The Fleetwood Mac tour for Tusk rolled through Kansas City a mere two months after my first concert (Nugent/Scorpions/Def Leppard) at the exact same place, Kemper Arena in the West Bottoms. Sadly, I did not see them on that tour. I still don’t know if the hippy outside of Tiger’s was talking about that particular show as his greatest concert. The review in the paper said they looked tired and only Buckingham and Fleetwood, who they said played off each other, were able to generate any excitement. They said it looked like Christine McVie was about to fall asleep at the piano. Cruel indeed, but let’s remember you can’t always trust the newspaper. I have to admit, I’ve never seen Fleetwood Mac in concert and that pains me. The closest I ever got was seeing Stevie Nicks solo on her Wild Heart tour with no less than Joe Walsh opening. She sang “Rhiannon” as an encore and it was sensational.
But lucky for me, Fleetwood Mac like many bands who have spent a lot of time and money in the studio recording an album, decided to follow Tusk with a double live LP, creatively titled, Live. I’m on record here at B&V for loving live albums. Many people have a differing view of live LPs… I had a college friend who complained to me once, in response to hearing Springsteen’s Live 1975-85, that the live songs didn’t sound enough like the studio versions. I said, “Uh, Stew, you should be looking for a greatest hits LP, not a live LP.” Even Tom Petty said a live LP was just “your greatest hits sped up.” But for me, the 70s and even the early 80s was the golden era of the double-live LP. Not every live LP broke a band wide open like Kiss’ Alive or Frampton Comes Alive. Not every live LP made the list of “greatest live albums ever.” But there were so many great double live albums where the band could stretch out a little and it gave you the experience of seeing them live. Everybody did double live LPs in those days from Skynyrd to Neil Young. LPs like Aerosmith’s Live Bootleg or Fleetwood Mac’s Live were solid, if not occasionally spectacular live documents of a point in time in the life of a band. I never bought into the critics who dismissed live albums as merely “tour souvenirs.
When I first bought Live in 1980, on vinyl, I was thrilled that they had some new songs on the album. “Fireflies” written by Stevie Nicks is one of their best tunes. She wrote it about the struggles and battles the five members had in creating Tusk. The band didn’t breakup because of splits in the romantic entanglements but it almost did over the writing and recording of Tusk. Buckingham resurrected a Buckingham-Nicks chestnut, the rocking, “Don’t Let Me Down Again” which sent me on a journey to find their debut LP. Christine McVie contributed the (somewhat typical for her) ballad “One More Night” which sounded like it was done in a studio. Likewise their Beach Boys’ cover “Farmer’s Daughter” also sounded like a studio outtake (turns out it was)… But I was so into Fleetwood Mac I was just happy to have those new tracks.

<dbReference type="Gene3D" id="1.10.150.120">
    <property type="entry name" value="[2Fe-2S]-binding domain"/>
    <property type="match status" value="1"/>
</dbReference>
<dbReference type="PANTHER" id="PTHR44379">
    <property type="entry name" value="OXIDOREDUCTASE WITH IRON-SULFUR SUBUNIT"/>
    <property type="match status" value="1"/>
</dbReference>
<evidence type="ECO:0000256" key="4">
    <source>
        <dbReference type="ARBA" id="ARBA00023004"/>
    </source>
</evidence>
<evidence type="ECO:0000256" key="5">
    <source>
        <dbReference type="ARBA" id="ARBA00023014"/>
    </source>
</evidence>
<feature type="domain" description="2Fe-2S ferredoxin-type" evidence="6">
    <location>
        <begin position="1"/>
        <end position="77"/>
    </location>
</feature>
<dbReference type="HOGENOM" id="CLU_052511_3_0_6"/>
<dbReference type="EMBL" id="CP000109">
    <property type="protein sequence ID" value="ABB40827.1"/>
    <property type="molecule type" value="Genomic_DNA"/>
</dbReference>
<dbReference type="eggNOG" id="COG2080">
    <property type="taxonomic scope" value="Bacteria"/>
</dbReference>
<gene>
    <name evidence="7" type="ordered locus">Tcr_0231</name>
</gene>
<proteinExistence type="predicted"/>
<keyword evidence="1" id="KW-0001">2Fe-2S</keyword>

While Live wasn’t a live album that was going to change your life like say, the Allman Brothers Live At the Fillmore East, it was a really good live document of one of the world’s greatest bands at or near the peak of their popularity. Lindsey Buckingham’s guitar skills on this album are insane! On songs like “I’m So Afraid” the solo’ing is mad good. He stretches out a Tusk track, “Not That Funny” to 9 minutes. I also have to say Mick Fleetwood’s drumming is amazing as well. He’s really under appreciated. I don’t know if that KC Star newspaper review helped make those two performers jump out at me, but they leave an impression. I love that they do “Oh, Well” a track recorded before Lindsey and Stevie joined the band. There’s a great selection from the three previous LPs this line up had put out from “Dreams,” and “Over My Head,” to “Over and Over” and “Sara.” This lineup of the band always sounded so good and this LP is no exception. And as a bonus for me, “Over My Head” was recorded at Kemper Arena in KC… I probably know people that were in the audience. Hell my friends Bob G and Brewster were probably there and didn’t tell me.
Today the Mac released a Deluxe Edition of Live and you know how we love our “deluxe editions” here at B&V. I’ve spent the last 8 hours doing nothing but listening to this version of the album and I really like it. For all the tracks on the original album – and the selection was great – there were so many more you could have wished for and they’re now all on this expanded version. There’s another 15 songs and there’s no overlap (save one song), these are all different songs than the original. It elevates Live from a mere double-live album to something more akin to the aforementioned Springsteen Live 1975-85 or Petty’s Live Anthology. It should be noted that there not only tracks from the 1980 tour, but a smattering of songs from as early as 1975 and as late as 1982 found here.
The deluxe stuff starts with maniacal version of “Second Hand News” with Lindsey and Stevie doing harmonies. “The Chain” is epic here… I always wondered why it wasn’t on the original. They even go back to the early Fleetwood Mac stuff with “The Green Manalishi With The Three Pronged Crown,” a track later covered by Judas Priest. What a great nod to Peter Green. Another Tusk track that I always liked, “What Makes You Think You’re the One” sounds great live. “Gold Dust Woman,” “Angel” and “Sisters Of the Moon” rank amongst my favorite tracks from Stevie Nicks and they’re all on this expanded edition. Finally Stevie gets her “live” due. “Tusk” was always a hard track to pull off live, without a marching band, but I dig the version here even though it’s accordion driven. Maybe all those old guys at the family reunions playing polkas paid off…
Christine McVie plays a very affecting version of “Brown Eyes.” Her 1982 performance of “Hold Me” from Mirage may seem out of place here but man, I like it. Her track, “Songbird” is as beautiful live as it was in the studio. Call me a softy but I love that song. As an added bonus there are two more tracks recorded in Kansas City… I know, I can be a geek sometimes about stuff like that… The only song that seems superfluous is an extended version of Stevie’s “Fireflies” that I’m not sure was necessary.
If you’re a fan of live music and miss concerts or just a fan of Fleetwood Mac, you must check out this expanded edition. There’s a chance many of you haven’t heard the original so I believe this will be a treat for you. In this age of streaming, everyone should be going back and revisiting those classic, fabulous double-live LPs and this is no exception. Pour a glass of something you enjoy, turn this one up loud, close your eyes and maybe, just maybe you’ll feel like you’re at the show…and if you really feel it, hold that lighter up over your head and sing along.